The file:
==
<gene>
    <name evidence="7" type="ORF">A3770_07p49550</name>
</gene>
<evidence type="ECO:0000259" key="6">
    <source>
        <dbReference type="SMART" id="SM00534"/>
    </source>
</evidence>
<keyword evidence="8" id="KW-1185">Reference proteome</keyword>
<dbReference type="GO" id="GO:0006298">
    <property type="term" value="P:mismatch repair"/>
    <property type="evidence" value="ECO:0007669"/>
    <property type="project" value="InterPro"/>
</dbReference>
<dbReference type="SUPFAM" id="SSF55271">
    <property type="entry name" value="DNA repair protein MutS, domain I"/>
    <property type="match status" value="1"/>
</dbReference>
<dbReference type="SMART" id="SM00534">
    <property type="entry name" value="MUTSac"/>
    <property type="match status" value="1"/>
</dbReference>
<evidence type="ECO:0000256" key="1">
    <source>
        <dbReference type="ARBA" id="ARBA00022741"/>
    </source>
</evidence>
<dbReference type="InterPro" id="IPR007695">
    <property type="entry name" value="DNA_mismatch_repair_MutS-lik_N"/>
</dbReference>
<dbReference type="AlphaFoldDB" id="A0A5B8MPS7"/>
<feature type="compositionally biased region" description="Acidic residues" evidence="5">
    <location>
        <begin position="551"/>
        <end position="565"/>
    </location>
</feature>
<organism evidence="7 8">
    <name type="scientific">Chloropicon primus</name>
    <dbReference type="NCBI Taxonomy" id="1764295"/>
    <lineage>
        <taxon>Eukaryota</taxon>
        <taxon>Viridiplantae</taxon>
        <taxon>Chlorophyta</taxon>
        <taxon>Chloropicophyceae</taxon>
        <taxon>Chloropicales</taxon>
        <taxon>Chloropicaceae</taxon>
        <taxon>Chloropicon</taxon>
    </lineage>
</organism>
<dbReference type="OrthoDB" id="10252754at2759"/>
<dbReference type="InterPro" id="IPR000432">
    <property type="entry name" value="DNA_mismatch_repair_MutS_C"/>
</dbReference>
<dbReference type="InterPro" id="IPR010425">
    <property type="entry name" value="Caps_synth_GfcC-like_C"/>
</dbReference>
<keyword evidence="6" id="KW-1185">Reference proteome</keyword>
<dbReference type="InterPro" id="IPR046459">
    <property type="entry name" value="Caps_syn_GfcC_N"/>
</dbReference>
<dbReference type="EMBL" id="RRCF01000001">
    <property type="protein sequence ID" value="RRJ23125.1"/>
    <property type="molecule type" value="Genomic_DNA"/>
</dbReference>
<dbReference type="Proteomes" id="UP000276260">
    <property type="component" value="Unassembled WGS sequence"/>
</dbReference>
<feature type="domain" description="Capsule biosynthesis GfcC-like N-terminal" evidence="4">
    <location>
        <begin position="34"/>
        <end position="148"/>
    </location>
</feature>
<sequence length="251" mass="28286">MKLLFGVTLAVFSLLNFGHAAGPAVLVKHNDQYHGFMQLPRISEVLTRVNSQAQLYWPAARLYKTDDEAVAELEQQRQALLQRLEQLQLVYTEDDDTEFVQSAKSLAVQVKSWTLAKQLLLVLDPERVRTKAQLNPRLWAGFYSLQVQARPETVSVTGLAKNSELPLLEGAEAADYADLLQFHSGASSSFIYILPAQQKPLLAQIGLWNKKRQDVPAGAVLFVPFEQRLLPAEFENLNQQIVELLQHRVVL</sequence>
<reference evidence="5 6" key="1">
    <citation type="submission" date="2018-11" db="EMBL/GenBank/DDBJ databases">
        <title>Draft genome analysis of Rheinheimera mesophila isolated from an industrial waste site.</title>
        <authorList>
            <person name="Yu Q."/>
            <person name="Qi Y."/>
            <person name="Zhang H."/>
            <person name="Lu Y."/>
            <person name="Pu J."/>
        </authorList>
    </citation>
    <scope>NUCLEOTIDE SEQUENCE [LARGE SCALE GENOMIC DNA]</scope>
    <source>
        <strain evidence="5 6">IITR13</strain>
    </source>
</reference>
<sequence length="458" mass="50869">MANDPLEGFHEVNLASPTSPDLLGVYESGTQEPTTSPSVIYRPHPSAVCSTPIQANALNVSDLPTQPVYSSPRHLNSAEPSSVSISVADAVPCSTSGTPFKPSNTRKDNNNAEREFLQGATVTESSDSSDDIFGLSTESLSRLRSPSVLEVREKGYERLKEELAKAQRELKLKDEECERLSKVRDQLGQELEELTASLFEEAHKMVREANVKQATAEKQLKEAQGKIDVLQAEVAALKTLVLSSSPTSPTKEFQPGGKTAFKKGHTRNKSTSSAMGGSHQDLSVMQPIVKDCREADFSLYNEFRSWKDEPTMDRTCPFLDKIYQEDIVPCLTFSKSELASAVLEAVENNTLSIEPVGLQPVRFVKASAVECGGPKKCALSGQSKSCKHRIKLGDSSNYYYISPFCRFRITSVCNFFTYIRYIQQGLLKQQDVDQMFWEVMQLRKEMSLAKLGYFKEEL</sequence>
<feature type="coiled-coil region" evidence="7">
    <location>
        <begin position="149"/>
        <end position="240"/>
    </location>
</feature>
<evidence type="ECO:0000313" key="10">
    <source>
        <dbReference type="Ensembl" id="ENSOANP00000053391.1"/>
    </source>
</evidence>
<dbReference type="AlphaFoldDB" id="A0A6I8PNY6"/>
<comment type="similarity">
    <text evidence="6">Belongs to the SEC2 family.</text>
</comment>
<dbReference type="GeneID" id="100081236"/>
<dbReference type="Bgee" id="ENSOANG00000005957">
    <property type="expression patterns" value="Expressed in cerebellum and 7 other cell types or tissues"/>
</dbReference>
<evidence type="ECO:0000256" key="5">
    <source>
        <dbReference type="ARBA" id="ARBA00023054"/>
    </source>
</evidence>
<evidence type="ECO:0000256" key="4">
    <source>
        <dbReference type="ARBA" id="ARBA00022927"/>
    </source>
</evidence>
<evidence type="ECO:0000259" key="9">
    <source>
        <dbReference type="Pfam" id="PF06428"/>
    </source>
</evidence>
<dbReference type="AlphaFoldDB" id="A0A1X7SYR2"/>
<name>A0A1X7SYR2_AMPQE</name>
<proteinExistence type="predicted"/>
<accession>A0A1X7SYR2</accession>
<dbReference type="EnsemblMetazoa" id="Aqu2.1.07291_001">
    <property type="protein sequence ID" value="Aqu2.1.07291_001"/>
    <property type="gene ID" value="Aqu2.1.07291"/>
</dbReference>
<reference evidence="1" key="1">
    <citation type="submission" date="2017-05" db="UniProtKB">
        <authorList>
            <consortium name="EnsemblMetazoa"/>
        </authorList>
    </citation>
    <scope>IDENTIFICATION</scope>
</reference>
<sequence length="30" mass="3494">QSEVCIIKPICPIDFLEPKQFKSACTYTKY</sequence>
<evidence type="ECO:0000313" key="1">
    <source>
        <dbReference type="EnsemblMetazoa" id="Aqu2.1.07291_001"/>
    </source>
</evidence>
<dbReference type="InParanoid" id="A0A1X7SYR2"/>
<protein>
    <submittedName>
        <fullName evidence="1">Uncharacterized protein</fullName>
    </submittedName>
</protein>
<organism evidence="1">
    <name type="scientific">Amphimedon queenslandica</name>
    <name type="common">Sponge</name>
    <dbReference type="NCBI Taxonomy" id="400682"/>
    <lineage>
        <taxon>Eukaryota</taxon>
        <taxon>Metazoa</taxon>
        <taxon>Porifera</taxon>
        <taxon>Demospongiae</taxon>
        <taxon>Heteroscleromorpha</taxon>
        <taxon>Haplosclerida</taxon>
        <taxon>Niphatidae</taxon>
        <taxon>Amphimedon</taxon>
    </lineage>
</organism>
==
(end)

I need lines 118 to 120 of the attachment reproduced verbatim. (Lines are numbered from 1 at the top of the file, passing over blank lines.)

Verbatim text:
    <source>
        <dbReference type="ARBA" id="ARBA00022927"/>
    </source>